New York City, NY Tunnel Explosion, May 1949

EXPLOSION DAMAGED TUNNEL IS CLEARED;
TO BE OPENED TODAY.

New York, N.Y. -- The Manhattan-bound tube of the Holland Tunnel, damaged by a fire and explosion that injured seventy persons, was cleared of all debris today and Port of New York authorities said it would be opened to traffic this afternoon.
The fire was touched off when a chemical-laden truck exploded and Hudson County Prosecutor Horace K. Roberson said he would begin an investigation immediately to determine whether anyone connected with the vehicle was guilty of negligence. He said his findings would be presented to the grand jury, should such action be warranted.
One hundred and fifty helmeted city employes using bulldozers, huge dump trucks and other equipment, worked throughout the night clearing the tunnel of wrecked and burned automobiles and trucks. Tons of debris were piled outside the Jersey entrance to the 8,462 foot tunnel, the principal vehicular artery from Jersey City to Manhattan.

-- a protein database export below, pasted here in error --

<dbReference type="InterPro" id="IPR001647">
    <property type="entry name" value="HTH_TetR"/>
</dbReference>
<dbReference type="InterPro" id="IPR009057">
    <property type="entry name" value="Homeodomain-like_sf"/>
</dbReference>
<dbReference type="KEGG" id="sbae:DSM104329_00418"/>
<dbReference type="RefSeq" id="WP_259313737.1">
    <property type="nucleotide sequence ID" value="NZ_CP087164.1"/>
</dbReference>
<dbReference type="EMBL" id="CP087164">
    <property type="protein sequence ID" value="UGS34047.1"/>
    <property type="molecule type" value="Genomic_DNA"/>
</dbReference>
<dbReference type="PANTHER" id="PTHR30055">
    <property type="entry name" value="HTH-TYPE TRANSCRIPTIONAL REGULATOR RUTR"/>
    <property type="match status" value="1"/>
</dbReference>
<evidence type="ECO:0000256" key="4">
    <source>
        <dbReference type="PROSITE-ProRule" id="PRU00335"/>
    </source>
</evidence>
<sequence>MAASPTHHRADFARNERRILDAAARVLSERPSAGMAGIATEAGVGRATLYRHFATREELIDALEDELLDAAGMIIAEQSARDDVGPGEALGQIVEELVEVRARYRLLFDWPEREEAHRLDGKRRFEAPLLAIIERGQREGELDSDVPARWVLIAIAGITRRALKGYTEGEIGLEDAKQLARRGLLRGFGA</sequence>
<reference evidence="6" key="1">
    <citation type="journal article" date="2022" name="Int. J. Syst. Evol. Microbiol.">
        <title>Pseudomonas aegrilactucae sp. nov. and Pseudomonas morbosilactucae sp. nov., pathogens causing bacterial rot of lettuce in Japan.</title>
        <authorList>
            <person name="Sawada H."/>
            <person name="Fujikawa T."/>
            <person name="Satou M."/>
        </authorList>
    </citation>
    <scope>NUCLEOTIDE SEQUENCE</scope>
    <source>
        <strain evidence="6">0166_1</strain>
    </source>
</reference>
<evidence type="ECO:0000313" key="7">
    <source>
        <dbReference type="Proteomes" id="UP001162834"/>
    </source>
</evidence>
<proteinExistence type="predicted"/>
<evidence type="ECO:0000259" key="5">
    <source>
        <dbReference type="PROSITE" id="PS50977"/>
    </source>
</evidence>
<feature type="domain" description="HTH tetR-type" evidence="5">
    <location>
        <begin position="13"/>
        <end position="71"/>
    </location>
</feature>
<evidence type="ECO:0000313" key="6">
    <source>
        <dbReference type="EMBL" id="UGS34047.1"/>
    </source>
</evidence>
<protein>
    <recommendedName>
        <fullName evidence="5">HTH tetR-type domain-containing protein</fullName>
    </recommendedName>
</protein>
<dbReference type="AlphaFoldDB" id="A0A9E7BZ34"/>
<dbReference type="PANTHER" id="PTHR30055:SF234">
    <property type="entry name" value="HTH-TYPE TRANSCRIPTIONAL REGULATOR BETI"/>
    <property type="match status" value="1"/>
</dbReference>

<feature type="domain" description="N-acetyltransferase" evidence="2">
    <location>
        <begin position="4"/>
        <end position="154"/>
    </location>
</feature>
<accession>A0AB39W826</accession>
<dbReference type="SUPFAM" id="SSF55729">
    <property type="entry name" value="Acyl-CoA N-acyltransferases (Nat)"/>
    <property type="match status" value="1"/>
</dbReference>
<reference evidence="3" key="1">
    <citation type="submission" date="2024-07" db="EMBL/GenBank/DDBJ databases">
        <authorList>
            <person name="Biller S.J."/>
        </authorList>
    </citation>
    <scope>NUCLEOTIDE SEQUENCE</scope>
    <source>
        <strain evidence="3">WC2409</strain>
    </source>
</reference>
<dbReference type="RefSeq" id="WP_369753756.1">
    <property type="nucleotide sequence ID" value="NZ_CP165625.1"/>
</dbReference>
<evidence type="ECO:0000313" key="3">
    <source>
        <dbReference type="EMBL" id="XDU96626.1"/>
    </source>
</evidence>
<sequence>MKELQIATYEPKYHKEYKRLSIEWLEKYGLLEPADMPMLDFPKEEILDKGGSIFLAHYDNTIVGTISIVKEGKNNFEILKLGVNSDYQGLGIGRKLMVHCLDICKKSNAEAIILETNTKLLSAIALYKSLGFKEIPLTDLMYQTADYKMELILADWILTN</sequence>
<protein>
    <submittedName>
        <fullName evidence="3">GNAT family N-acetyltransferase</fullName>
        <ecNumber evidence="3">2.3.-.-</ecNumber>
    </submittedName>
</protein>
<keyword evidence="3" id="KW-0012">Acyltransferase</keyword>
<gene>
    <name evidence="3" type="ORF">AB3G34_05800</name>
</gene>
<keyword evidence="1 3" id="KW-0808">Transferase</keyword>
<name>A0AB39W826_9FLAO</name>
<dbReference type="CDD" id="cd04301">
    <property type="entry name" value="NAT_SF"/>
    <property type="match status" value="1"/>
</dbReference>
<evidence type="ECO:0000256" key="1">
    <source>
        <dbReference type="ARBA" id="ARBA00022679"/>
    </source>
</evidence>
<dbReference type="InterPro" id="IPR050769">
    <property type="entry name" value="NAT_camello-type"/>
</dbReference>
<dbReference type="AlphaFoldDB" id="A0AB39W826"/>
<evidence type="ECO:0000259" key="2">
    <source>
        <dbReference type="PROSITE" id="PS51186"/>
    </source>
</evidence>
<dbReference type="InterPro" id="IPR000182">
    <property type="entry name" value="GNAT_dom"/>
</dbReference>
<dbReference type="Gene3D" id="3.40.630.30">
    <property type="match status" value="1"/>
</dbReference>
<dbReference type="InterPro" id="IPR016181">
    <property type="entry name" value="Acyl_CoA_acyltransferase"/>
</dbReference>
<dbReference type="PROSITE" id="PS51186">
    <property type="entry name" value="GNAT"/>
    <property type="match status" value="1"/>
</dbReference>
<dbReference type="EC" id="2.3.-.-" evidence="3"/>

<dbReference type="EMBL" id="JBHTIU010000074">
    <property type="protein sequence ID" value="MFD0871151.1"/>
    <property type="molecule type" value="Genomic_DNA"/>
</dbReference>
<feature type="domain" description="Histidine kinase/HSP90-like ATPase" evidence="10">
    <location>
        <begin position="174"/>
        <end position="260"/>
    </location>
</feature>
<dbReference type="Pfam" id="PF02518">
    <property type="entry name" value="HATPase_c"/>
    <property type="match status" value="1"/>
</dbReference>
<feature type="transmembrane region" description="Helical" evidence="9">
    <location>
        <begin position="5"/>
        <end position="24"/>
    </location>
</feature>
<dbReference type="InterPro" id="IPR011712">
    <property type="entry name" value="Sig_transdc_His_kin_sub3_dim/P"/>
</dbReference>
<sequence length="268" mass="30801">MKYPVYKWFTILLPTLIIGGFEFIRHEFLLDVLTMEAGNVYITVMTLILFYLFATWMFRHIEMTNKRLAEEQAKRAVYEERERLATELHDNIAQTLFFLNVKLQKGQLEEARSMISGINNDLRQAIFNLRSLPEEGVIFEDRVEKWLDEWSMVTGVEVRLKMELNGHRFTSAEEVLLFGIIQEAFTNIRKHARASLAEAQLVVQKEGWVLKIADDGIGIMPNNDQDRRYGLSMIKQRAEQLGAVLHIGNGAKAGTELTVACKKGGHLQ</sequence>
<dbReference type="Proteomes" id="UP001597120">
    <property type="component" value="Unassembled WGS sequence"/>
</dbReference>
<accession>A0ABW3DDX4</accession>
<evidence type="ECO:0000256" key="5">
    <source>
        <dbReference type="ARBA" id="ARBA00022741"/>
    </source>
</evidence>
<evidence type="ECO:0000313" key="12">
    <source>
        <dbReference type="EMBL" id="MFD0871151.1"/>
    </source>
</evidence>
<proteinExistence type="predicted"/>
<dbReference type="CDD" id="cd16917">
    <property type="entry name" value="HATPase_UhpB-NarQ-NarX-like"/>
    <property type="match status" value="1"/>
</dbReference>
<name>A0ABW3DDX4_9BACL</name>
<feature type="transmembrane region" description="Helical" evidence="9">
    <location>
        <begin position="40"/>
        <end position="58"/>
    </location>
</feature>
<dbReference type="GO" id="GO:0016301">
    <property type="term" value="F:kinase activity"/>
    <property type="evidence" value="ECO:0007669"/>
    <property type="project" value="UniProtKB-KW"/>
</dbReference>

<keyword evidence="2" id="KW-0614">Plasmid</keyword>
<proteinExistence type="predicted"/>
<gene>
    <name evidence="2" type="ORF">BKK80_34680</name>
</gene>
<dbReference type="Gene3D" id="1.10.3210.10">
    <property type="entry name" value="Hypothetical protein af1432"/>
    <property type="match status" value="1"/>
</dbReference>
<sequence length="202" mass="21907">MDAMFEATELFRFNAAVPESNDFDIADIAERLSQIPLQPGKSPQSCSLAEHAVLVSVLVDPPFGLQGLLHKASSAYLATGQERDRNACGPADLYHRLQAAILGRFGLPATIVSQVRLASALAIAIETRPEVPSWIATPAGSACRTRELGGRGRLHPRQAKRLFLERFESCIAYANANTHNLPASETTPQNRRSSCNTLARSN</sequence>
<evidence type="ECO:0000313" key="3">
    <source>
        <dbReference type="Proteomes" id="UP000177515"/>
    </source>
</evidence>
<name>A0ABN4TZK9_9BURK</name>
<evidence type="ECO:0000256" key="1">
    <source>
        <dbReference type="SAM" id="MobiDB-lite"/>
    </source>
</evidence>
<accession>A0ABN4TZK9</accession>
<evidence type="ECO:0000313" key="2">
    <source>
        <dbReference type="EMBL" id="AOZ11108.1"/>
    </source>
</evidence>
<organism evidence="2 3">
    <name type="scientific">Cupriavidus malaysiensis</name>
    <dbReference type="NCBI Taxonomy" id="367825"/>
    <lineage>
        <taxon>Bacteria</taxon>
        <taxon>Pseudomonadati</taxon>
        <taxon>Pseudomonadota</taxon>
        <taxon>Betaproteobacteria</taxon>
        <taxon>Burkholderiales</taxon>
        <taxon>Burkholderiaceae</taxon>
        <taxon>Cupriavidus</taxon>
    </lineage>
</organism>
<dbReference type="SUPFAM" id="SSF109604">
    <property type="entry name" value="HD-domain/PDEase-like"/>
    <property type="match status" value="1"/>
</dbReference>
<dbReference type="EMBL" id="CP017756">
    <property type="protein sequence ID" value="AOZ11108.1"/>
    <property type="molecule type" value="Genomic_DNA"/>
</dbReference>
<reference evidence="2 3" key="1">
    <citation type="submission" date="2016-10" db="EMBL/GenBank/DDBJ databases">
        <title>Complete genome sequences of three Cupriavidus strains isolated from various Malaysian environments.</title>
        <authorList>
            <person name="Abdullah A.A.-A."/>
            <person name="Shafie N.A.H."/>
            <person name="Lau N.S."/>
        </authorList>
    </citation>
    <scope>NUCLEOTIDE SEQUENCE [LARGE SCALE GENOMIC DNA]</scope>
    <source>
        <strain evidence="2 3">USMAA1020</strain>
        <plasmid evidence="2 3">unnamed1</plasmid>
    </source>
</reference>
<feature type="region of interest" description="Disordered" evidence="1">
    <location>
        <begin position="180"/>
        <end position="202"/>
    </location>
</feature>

The American Telephone and Telegraph Company also sent a crew of twenty-five into the tube to repair the damage that created the worst communications tie-up in its history.
Austin J. Tobin, executive director of the port authority, said the tunnel "will be open by late this afternoon." He called the damage to the tube
"superficial."
"By 'superficial'", he said, "I mean that none of the vital parts of the tunnel have been affected."
The truck explosion occurred approximately 3,000
feet from the Jersey end of the tube. The truck, a sixteen-ton trailer, was loaded with eighty big fifty-five gallon drums of poisonous and highly-inflammable carbon disulphide, a chemical used as a solvent.
When the truck exploded, other vehicles speeding through the tunnel crashed into it and caught fire. Drivers and passengers escaped from the smoke-filled tunnel by using a three-foot catwalk that runs
along the side. Severald were hospitalized, however, from smoke poisoning and burns. None was reported in serious condition.
Port authorities estimated the damage to the $47,000,000 tunnel between $500,000 and $1,000,000. The loss was covered by insurance, they said.

Olean Times Herald New York 1949-05-14

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